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Cyberattacks a Sarbanes-Oxley Issue?




Cyberattacks a Sarbanes-Oxley Issue?
Cyberattacks a Sarbanes-Oxley Issue?



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http://www.csoonline.com/article/330763/Cyberattacks_a_Sarbanes_Oxley_Issue_ 

CSO Online
Opinion
April 10, 2008

Kevin Coleman of Technolytics Institute says cyberattack concerns are 
starting to appear in SEC filings.

There's been a lot of attention paid recently to the threat cyber 
attacks pose to business, society and government.  And no wonder, with 
U.S. Air Force advertisements claiming the Pentagon is attacked three 
million times a day; the Computer Security Institute announcing that 
10,000 distributed DoS attacks occur around the world daily; or the 
estimate that as many as 80 million machines may have been compromised 
by the STORM software worm. Security and business professionals alike 
are increasingly concerned, and even Department of Homeland Security 
Chief Michael Chertoff says that the department has been increasing its 
anti-hacking efforts.  U.S. companies have been primary targets for 
cyber-attacks, and the frequency and sophistication of these attacks are 
increasing.

Given the regularity of cyber attacks, they have now entered into the 
category of a foreseeable risk, which in legal terms is defined as a 
danger that a reasonable person should anticipate as the result of his 
or her actions or inaction.  In other words, a person or company that 
doesn't respond to a foreseeable risk could be found negligent if they 
depart from the conduct expected of a reasonably prudent person acting 
under similar circumstances.

All that said, business would be well advised to examine the threat of 
cyber attacks and update their business continuity/disaster recovery 
plans. But that's not what I see happening. It's true that businesses 
are changing their approach to cyber-attacks, utilizing both traditional 
means, such as increased risk assessment and training, and 
nontraditional means, like hiring hackers to probe corporate security, 
as well as looking to the federal government for guidance.

However, in a recent presentation I gave to approximately 100 
professionals representing nearly 70 businesses in New York, an informal 
poll of the audience showed that no one has considered a cyber attack in 
their contingency plans.  On further polling, I found that only 4% had 
even heard about the cyber attack that last summer disrupted Estonia's 
infrastructure and banking operations, to the point that the country had 
to shut down key computer systems.

Given a document I stumbled across in January, cyber attacks may have 
also become a Sarbanes-Oxley issue.  A 10Q filed by Respironics, Inc., a 
medical devices manufacturer in Murrysville, Pa., recently acquired by 
Royal Philips Electronics, came up on a Google search for "cyber 
attack." On page 15, the term "cyber-attack" is identified as a factor 
that could cause the company's actual financial results to differ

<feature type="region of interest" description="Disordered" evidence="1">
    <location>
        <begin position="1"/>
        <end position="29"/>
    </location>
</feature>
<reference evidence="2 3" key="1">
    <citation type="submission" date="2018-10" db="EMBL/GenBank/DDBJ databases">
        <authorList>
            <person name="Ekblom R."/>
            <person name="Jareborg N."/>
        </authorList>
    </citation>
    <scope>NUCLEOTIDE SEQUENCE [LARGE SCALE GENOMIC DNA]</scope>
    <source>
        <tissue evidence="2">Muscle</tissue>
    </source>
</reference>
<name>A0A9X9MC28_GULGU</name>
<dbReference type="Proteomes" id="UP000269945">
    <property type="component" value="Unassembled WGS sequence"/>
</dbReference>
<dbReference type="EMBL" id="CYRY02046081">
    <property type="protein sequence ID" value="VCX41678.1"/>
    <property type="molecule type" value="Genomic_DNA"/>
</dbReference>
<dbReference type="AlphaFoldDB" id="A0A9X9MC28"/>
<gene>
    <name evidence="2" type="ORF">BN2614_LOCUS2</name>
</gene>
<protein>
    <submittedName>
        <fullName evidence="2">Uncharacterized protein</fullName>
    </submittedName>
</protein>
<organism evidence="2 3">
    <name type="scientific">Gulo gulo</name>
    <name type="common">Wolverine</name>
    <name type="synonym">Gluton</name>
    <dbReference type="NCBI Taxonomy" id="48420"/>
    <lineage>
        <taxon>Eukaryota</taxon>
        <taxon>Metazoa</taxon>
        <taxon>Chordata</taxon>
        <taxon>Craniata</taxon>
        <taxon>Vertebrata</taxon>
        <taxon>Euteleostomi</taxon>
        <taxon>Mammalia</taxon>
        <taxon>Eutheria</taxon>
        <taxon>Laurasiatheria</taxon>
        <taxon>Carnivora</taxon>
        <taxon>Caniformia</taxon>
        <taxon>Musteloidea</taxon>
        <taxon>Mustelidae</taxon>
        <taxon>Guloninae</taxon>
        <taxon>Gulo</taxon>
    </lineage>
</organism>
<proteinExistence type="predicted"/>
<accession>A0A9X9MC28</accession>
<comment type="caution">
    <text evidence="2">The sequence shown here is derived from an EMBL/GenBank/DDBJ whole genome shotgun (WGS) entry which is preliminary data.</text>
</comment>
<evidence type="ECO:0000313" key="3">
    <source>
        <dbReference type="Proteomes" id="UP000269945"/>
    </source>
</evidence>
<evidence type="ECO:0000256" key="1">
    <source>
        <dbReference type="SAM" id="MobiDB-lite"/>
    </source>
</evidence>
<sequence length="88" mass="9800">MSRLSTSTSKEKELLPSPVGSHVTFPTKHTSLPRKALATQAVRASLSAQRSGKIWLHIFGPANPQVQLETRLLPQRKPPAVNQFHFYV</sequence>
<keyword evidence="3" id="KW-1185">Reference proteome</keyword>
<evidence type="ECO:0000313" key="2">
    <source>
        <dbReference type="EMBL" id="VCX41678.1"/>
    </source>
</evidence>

materially from the expected results included in the forward-looking 
statements.

Historically we have only seen a few high-tech companies identify 
cyber-attack as a risk. Given that Respironics' business is not related 
to information technology or the Internet, it clearly indicates the 
growing business concerns surrounding the threat of cyber attacks.

All this said, given the media attention to this emerging threat, it 
would be difficult to defend against claims of negligence if a business 
experienced a cyber attack that had significant financial implications. 
Corporate governance today requires effective internal controls, and it 
depends on the integrity of information within the organization, as well 
as the identification and management of risks that could potentially 
impact financial performance.  Today more than ever, an organization's 
reputation, brand image and financial results all depend on the 
integrity and availability of its computer systems.

It's up to business and security executives to answer the question, How 
would our company operate without the Internet for one hour, one day or 
one week? The response of one corporate executive I talked to who asked 
not to be identified was pretty frank: "I don't want to even think about 
the disruption and financial implication of the Internet going away for 
a day." What about you? ##

-=-

Kevin G. Coleman is a fifteen year veteran of the computer industry. A 
Kellogg School of Management Executive Scholar, he was the former Chief 
strategist of Netscape. Now he is a Senior Fellow and International 
Strategic Management Consultant with the Technolytics Institute an 
executive think-tank. For six years he served on the Science and 
Technology advisory board for the Johns Hopkins University - Applied 
Physics Lab, one of the leading research institutions in the United 
States and served for four years on the University of Pittsburgh Medical 
Centers Limbaugh Entrepreneurial Center's Advisory Board. He has 
published over sixty articles covering security and defense related 
matters including UnRestricted Warfare and Cyber Warfare & Weapons. In 
addition he has testified before the U.S. Congress on Cyber Security and 
is a regular speaker at security industry events and the Global 
Intelligence Summit.

=C2=A9 CXO Media Inc.


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